NEW YORK, NOV. 26 -- The Dow Jones industrial average advanced 5 points today after shrugging off the effects of another $1 increase in the price of oil.

The rebound from a sharp, 30-point morning sell-off occurred in tandem with a spirited rally in the U.S. bond market. But while bonds were underpinned in their afternoon rally by several factors related to this week's Treasury auctions, stocks appeared to lack conviction.

Oil prices, driven by war fears, jumped as much as $2 per barrel in New York futures trading before easing, closing at $32.95, up $1.05.

Traders said market enthusiasm was also dampened by news of the details of the MCA Inc. buyout by Japanese electronics giant Matsushita Electric. The selling price appeared to reinforce perceptions that MCA was eager to sell out before the effects of a major recession began whittling down the company's estimated worth. "At the very least, it's a big change from 1988-89, the heyday of leveraged buyouts," said technical trader Gail Dudack at S.G. Warburg. "What appeared to be a buyer's market in this case is yet another indication that times have changed."

At the close, the Dow stood at 2533.17, up 5.94, while advances edged declines on the Big Board on relatively light volume of 131 million shares.

MCA, easily the most active issue, finished the session down 1/4 at 65 1/8 with over 3.2 million shares traded on the New York Stock Exchange, while trading elsewhere added nearly another million shares to the total.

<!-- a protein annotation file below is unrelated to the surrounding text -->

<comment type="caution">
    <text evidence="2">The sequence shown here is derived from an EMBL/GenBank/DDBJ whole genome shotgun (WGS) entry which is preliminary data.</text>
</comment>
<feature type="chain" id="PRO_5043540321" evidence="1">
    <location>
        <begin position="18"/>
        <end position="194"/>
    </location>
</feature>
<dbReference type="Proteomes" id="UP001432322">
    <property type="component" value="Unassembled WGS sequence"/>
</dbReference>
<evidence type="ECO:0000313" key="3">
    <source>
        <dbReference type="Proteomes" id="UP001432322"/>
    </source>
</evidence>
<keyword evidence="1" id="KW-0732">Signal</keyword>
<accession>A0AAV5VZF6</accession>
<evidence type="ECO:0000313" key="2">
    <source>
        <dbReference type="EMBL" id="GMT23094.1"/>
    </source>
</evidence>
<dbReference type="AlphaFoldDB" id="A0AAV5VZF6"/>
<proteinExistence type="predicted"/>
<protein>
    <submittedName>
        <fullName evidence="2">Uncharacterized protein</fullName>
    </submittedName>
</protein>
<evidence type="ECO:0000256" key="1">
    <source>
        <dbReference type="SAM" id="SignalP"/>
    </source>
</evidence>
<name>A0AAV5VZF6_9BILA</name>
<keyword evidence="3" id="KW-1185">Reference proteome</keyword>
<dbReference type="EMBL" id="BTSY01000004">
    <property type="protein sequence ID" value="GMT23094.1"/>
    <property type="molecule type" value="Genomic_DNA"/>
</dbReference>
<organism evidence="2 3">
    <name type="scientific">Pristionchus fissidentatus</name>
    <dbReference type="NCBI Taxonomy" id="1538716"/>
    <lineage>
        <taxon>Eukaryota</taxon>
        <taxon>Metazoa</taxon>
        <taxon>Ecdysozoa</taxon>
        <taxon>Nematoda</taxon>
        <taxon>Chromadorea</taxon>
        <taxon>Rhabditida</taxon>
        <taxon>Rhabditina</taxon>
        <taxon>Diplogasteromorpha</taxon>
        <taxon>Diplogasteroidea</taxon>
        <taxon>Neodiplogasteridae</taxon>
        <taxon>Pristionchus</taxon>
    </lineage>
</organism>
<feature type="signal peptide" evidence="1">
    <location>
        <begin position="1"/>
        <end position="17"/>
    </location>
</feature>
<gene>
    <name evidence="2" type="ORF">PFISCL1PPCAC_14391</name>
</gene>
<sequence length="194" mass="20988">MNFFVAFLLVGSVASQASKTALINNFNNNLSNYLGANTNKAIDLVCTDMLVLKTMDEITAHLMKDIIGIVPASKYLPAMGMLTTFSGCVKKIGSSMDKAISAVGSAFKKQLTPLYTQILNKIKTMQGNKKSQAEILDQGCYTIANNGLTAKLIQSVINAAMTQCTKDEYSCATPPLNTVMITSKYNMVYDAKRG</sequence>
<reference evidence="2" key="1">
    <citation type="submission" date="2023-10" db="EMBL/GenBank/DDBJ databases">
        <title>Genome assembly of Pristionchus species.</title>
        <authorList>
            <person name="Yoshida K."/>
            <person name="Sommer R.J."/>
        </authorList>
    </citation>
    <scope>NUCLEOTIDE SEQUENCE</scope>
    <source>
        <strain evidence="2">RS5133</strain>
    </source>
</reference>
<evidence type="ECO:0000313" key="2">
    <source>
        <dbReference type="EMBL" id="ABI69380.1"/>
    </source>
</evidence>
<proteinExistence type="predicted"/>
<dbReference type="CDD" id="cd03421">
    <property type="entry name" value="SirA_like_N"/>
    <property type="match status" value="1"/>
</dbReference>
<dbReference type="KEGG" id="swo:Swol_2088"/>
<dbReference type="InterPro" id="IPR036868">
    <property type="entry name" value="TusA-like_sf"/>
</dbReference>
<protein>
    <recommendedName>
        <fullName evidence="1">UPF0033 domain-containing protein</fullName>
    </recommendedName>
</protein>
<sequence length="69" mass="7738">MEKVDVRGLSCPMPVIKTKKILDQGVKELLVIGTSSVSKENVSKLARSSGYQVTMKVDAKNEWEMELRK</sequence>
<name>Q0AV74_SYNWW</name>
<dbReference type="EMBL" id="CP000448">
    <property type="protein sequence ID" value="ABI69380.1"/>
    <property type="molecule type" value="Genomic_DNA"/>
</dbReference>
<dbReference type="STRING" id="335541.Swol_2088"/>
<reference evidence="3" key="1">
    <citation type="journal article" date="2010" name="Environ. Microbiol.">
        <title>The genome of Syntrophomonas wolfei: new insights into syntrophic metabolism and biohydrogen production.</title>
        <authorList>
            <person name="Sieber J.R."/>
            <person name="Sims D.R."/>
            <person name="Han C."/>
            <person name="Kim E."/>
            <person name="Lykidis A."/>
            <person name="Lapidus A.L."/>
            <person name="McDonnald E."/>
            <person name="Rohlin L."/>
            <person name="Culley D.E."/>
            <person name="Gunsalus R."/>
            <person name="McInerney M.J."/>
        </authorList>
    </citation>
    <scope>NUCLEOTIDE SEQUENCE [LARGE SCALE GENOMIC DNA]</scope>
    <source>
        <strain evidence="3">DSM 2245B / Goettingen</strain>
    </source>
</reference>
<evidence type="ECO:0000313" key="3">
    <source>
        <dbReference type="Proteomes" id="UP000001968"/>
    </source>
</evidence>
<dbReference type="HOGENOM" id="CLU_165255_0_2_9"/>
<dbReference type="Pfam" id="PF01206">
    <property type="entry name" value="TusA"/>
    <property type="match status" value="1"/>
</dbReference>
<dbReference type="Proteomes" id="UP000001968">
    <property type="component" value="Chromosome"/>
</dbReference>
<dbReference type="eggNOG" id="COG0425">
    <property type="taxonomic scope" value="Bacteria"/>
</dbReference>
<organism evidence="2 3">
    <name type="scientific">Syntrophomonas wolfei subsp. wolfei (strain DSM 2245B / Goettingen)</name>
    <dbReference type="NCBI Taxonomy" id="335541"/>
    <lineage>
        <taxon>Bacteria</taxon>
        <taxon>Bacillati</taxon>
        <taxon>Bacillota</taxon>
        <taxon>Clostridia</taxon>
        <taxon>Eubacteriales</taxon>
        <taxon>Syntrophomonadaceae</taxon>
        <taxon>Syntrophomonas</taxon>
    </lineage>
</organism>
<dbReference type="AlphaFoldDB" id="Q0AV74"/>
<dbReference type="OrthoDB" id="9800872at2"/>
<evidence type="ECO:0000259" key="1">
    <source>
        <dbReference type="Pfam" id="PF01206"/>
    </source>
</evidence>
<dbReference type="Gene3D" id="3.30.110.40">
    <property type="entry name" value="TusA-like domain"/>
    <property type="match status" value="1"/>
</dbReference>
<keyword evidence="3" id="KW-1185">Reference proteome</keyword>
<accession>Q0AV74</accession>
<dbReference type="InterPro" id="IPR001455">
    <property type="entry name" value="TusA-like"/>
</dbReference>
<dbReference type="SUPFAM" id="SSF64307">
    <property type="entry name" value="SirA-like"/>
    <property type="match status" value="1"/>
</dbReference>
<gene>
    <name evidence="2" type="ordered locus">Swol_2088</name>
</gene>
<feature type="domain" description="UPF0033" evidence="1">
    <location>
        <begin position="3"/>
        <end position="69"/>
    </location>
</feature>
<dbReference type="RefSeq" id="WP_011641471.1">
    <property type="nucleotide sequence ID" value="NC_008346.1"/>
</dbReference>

Among other prominent issues, Boeing once again came under selling pressure from the outset, falling as low as 42 3/4 before rebounding to settle down 1 at 43 5/8. Block traders said they knew of no major research released today, like the downgrade from Goldman Sachs that slapped the stock down 4 3/4 points last Tuesday.

"It does show the unforgiving nature of this market," said Dudack. "People are still trying to 'talk' the broader market higher, but once an individual stock gets hit hard, once it's out of favor, it stays out of favor."

Among industry groups, financial stocks -- particularly the big banks -- traded poorly during the morning, but surged to the forefront of the afternoon advance as heretofore patient bargain-hunters chased them higher.

Among money-center banks at the close, Wells Fargo was up 2 1/4 at 54 1/4, Manufacturers Hanover up 1 1/4 at 19 1/4 and Bankers Trust up 1 1/4 at 37 3/4. Security Pacific finished up 1 1/8 at 22 3/8 despite soft trading immediately after it announced the redemption of $225 million of its $525 million of auction-rate preferred stock. Chase Manhattan ended the day 3/8 higher, at 10 3/4, following a report that the bank is attempting to bolster its capital by selling its profitable money management unit to a Swiss bank.

Trading was unusually active in Geico shares, which closed up 6 1/2 at 159 1/2. The company declined to comment on the movement.

Eli Lilly added another 2 1/8, closing at 72, after C.J. Lawrence & Co. repeated its buy recommendation.

The Dow transports slipped 8.33 to 835.80, while the utilities rose a moderate 0.88 to 209.88.

Among broad stock indexes, blue-chip measures fared somewhat better than their secondary counterparts. The Standard & Poor's 500 closed up 1.41 at 316.51, the NYSE Composite rose 0.57 at 172.96, the Value Line was up 0.18 at 228.63, the Amex Market Value gained 0.02 at 295.92 and the Nasdaq Composite fell 0.17 at 348.87.